As far as the employee/independent contractor issue would go, I would assume that the benefits would quite possibly improve, but they’d remain independent contractors, since that’s technically what they are now. Jerry Lawler talked about it on his podcast recently, there is technically no reason why you can’t have John Cena on your next show in the local high school gym. WWE contracts basically lock you down for all WWE appearances that they specify, and you give WWE control over your ability to book third party appearances, i.e. they become your agents. So if Tiny Championship Grappling wants Kalisto for a show, they call WWE, and if WWE doesn’t have a booking for Kalisto on that day, they will set the price, which will probably be outrageous, and if TCG says they can pay that, WWE then goes to Kalisto and says they have an offer of amount, minus WWE’s cut, for you to work on this day in this place. And Kalisto is free to say yes… But when you’re on the road for WWE, you’re pretty much travelling and working 5-6 days a week, so to lose one of your few days off to work somewhere else, it’s easy to see why it’s so rare.

I suspect a corporation might trade off that freedom for benefits, but that would take them into employee territory. It would be a question for the legal and HR teams, but I suspect that they would probably keep it as is, unless their legal team was worried that now there were billions behind the company, that made lawsuits more likely and so they switched over pre-emptively.

The abusing their bodies for ‘fake sport’ is not something that would deter too many corporations, I don’t think. Believe me, if there weren’t rules specifically forbidding corporations from owning NFL teams, most of them would be part of corporate empires by now. Down here football teams are owned by Fox’s local arm, albeit due to the messy way we got to our current Rugby League situation via a rebel league formed by said local arm a while back now.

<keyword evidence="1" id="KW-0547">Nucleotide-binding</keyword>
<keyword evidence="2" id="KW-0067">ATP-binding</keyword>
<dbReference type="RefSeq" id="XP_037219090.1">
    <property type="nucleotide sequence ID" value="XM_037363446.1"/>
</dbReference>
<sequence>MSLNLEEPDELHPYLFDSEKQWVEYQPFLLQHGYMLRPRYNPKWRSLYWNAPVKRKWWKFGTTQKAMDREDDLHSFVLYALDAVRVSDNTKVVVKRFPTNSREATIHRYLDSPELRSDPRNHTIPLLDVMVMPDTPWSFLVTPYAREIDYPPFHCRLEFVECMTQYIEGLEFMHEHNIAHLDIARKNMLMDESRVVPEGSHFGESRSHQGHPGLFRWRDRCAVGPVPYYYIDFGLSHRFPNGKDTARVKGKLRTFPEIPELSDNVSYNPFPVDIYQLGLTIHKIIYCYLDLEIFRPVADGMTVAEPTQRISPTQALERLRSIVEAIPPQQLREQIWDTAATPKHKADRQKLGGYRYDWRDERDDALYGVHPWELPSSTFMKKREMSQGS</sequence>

Obviously not every company is going to want anything to do with Wrestling, given that it is a violence based product at its heart, albeit now a family-friendly one, but how many stunt shows are going on in Disney theme parks each day? How many injuries get broadcast on ESPN a week? When the stunt driver died on the set of Deadpool 2, Fox didn’t shut down all their film productions. Risk management is part of every creative endeavour, and while it will deter some people and some companies from being a part of it, I don’t see it being too much of a stretch for one of usual suspects in this question to come in, if they choose to do so.

Wrestling is violent, but it’s violence where the people involved are trying not to hurt each other for real, so it’s better than Football or Boxing or MMA, so in some ways it’s an easier sell, actually. And in the end, like with all corporate media, it’s just about money.

Greg from Greece has a whole bunch of questions. Let’s see how many I can bang out here.

Starting from a simple (maybe too simple?) one, why do wrestlers try to win cage matches by climbing off the top instead of just exiting through the door (other than to do some cool spots)?